Sunday, August 07, 2011

Lies, damn lies, and statistics

Grad students are generally less likely to want to continue in research careers as they go along; less than half of grad students are happy with their stipend; and European grad students are happier than US grad students: nature survey of 5000 grad students

For fun, you can also download the data tables.


although it is relatively easy for universities to hire people with interdisciplinary backgrounds for postdocs, it is much harder to get interdisciplinary faculty positions. That could lead scientists without a history of close affiliation with an established department to serial fellowships and postdoc limbo, or job-hunting challenges in the broader market

No kidding.

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At 6:14 PM, Blogger Kea said...

Glad to hear from you. Indeed, many funding bodies are desperate to give money to truly interdisciplinary researchers. The trouble is, as you know, that no matter how hard they try, these bodies cannot get the academic departments to cooperate, because the PIs insist on new money being associated to their own research programs. I have seen the new ERC guidelines, which look more promising, but I wouldn't be surprised if they receive few applications, because potential hosts will simply steer clear of it, unless they can get a new Mr Golden Boy with it.

In other news, have you heard that string theory is wrong? Of course, we always knew that, but the menz are having some trouble coming to grips with the fact that they told everyone it could not possibly be wrong.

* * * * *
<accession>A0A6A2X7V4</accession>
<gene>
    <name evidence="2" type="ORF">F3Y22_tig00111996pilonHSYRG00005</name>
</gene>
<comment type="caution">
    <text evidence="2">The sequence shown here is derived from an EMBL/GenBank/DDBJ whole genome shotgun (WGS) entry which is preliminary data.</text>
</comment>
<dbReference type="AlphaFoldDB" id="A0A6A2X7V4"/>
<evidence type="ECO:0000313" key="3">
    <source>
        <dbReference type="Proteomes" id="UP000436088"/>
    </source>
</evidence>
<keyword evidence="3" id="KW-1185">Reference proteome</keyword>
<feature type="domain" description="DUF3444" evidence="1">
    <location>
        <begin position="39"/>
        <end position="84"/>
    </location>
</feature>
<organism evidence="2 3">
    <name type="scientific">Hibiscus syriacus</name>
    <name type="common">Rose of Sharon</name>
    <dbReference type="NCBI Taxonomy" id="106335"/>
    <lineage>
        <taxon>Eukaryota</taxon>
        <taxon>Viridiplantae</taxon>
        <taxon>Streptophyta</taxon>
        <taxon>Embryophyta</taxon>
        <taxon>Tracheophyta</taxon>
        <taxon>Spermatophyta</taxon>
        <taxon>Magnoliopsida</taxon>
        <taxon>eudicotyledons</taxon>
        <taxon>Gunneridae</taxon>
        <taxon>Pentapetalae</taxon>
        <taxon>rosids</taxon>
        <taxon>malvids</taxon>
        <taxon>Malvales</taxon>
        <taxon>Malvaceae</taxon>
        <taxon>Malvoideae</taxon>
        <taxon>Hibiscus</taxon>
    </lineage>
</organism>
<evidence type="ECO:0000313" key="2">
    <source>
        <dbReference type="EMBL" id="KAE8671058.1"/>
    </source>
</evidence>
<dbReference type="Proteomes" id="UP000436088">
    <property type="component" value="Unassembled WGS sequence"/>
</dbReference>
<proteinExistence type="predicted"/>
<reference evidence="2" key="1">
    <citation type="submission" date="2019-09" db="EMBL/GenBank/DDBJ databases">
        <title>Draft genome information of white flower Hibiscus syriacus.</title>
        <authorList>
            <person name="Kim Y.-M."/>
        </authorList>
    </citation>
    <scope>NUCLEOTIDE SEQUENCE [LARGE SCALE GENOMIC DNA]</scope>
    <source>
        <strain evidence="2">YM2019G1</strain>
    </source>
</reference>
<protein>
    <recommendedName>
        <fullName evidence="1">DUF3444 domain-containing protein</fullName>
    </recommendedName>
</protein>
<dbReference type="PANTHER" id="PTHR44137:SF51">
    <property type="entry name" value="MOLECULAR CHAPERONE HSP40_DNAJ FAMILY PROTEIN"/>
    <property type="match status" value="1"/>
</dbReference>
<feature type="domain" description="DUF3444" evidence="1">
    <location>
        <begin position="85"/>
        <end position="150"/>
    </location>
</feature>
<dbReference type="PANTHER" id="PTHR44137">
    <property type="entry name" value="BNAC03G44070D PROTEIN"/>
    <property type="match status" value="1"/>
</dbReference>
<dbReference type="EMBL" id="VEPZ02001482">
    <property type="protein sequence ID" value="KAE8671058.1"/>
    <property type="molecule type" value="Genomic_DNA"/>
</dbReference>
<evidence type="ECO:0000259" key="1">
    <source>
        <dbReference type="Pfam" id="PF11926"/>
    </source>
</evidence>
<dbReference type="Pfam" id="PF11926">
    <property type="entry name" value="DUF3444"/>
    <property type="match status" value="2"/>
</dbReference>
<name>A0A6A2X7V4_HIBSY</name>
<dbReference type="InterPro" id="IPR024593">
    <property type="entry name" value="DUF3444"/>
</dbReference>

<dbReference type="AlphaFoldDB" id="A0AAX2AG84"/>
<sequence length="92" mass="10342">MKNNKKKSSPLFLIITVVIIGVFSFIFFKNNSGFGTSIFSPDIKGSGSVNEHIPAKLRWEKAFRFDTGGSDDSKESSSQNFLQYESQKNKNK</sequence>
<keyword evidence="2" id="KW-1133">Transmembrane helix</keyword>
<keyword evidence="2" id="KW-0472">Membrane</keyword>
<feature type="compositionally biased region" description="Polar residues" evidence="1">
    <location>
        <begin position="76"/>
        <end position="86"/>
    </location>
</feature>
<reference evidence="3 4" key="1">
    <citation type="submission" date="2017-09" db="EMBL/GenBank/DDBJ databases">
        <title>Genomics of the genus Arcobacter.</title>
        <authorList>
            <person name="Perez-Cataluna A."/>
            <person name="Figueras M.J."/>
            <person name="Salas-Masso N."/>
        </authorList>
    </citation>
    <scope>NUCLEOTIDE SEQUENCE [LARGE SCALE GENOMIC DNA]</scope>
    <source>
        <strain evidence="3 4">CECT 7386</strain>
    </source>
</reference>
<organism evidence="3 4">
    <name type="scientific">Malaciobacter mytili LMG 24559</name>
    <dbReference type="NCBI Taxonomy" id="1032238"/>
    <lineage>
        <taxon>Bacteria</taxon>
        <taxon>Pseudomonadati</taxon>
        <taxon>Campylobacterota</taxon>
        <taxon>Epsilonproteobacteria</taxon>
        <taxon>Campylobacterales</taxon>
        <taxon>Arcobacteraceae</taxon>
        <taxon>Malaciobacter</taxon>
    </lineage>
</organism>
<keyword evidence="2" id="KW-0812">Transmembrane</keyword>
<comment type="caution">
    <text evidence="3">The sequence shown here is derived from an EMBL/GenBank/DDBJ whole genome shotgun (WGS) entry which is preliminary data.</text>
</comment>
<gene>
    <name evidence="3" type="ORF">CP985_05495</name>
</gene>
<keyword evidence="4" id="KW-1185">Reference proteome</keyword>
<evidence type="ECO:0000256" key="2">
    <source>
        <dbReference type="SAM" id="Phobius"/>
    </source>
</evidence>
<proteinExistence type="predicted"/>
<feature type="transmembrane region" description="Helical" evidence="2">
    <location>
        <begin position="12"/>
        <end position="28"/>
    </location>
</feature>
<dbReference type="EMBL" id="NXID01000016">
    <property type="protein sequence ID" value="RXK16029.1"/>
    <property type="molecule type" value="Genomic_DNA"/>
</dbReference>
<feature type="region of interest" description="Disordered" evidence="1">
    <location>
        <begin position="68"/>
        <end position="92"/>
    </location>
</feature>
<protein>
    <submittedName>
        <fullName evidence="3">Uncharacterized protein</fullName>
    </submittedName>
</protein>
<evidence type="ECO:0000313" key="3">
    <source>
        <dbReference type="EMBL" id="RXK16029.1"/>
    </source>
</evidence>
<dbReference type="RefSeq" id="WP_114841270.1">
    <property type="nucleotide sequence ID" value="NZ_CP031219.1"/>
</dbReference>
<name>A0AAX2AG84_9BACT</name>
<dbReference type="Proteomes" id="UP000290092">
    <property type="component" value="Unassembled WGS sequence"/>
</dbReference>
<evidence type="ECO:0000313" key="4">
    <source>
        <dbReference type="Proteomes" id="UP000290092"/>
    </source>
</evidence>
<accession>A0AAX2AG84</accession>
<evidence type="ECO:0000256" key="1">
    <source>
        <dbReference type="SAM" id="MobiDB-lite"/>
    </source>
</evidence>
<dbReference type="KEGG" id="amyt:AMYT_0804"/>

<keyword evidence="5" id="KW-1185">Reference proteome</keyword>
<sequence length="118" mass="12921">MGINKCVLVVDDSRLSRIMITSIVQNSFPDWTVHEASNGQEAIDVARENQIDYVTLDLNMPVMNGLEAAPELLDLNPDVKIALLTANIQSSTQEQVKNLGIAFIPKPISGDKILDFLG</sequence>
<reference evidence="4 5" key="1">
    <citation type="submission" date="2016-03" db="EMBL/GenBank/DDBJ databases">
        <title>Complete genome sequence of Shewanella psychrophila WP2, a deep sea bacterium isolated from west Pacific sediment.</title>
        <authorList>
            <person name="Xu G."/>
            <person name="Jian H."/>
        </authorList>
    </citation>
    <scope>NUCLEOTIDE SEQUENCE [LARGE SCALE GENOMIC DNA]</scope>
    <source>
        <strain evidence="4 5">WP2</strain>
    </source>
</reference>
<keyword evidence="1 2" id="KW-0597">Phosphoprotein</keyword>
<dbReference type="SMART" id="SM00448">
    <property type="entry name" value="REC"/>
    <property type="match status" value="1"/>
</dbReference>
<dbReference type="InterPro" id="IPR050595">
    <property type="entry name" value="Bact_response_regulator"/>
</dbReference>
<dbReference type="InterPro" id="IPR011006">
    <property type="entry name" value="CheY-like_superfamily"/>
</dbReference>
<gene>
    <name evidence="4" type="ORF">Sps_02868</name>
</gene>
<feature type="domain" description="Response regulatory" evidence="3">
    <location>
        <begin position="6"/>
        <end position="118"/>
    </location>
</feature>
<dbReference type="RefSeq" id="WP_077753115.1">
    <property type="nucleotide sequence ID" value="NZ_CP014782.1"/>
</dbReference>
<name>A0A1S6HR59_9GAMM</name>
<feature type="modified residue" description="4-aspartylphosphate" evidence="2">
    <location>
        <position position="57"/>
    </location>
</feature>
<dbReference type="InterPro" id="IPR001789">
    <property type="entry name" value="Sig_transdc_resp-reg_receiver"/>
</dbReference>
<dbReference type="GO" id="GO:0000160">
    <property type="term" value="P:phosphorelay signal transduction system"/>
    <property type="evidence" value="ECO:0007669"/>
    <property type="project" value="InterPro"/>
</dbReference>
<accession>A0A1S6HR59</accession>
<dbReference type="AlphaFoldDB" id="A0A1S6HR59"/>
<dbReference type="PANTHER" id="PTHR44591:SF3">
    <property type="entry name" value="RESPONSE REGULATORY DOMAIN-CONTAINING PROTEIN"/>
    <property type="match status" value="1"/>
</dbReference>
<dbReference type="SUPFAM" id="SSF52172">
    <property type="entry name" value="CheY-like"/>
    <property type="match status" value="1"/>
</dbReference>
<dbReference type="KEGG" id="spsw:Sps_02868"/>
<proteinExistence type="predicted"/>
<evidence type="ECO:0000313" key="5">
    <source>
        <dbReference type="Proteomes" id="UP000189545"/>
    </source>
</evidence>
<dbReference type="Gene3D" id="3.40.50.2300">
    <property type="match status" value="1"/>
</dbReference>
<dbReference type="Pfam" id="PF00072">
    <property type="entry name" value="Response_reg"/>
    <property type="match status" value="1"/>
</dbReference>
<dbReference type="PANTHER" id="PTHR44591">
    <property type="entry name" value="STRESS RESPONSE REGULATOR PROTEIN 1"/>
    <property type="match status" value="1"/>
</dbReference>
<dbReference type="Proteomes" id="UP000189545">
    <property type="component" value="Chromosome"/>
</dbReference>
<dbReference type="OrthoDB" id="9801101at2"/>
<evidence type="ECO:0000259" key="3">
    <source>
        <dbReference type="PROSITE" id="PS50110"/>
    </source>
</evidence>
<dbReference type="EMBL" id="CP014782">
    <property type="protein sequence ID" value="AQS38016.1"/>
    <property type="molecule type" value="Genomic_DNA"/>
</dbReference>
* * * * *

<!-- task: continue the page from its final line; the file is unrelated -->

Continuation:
At 3:52 PM, Anonymous NotAnAstrobiologist said...

Kea, you obviously have much deeper knowledge on this than most people.

But, when did we find out string theory was wrong?

At 11:42 AM, Anonymous MyEvilProfessor said...

Nice link (i.e. the Nature survey), thanks. The trend aptly describes my own Ph.D. experience.

At 1:06 AM, Anonymous Anonymous said...

I found out the same thing the hard way, did my share of serial postdoc fellowships and research associateships for about a decade until it was just no longer a sustainable career path. In fact, all semblance of a logical career trajectory went out the window within the first 3 years after receiving my PhD, and from then on it became just the endless pursuit of getting and trying to keep a job based on the precarious funding situation that changes like the wind. (and never mind the havoc this wrecks on your personal life)

At 5:43 PM, Anonymous Anonymous said...

Where are you, YFS? We miss your voice and hope you are well. Update??


At 10:15 AM, Blogger Erin said...

I am a pre-tenure faculty member and have been writing informally about my experiences, trying to take a humorous perspective (imagine "Advice for New Faculty Members" meets David Sedaris). I am searching for other assistant and recently tenured faculty to also write about their experiences for a edited collection of essays. Have you had any humorous experiences you'd like to write about, or have already written about? Please consider contributing an abstract for consideration. The complete call for proposals is available at .

At 10:00 AM, Anonymous Anonymous said...

Are you still around YFS? I gave up on science and am now trying to be a "science journalist" (LOL). I would love to profile you. What do you think??


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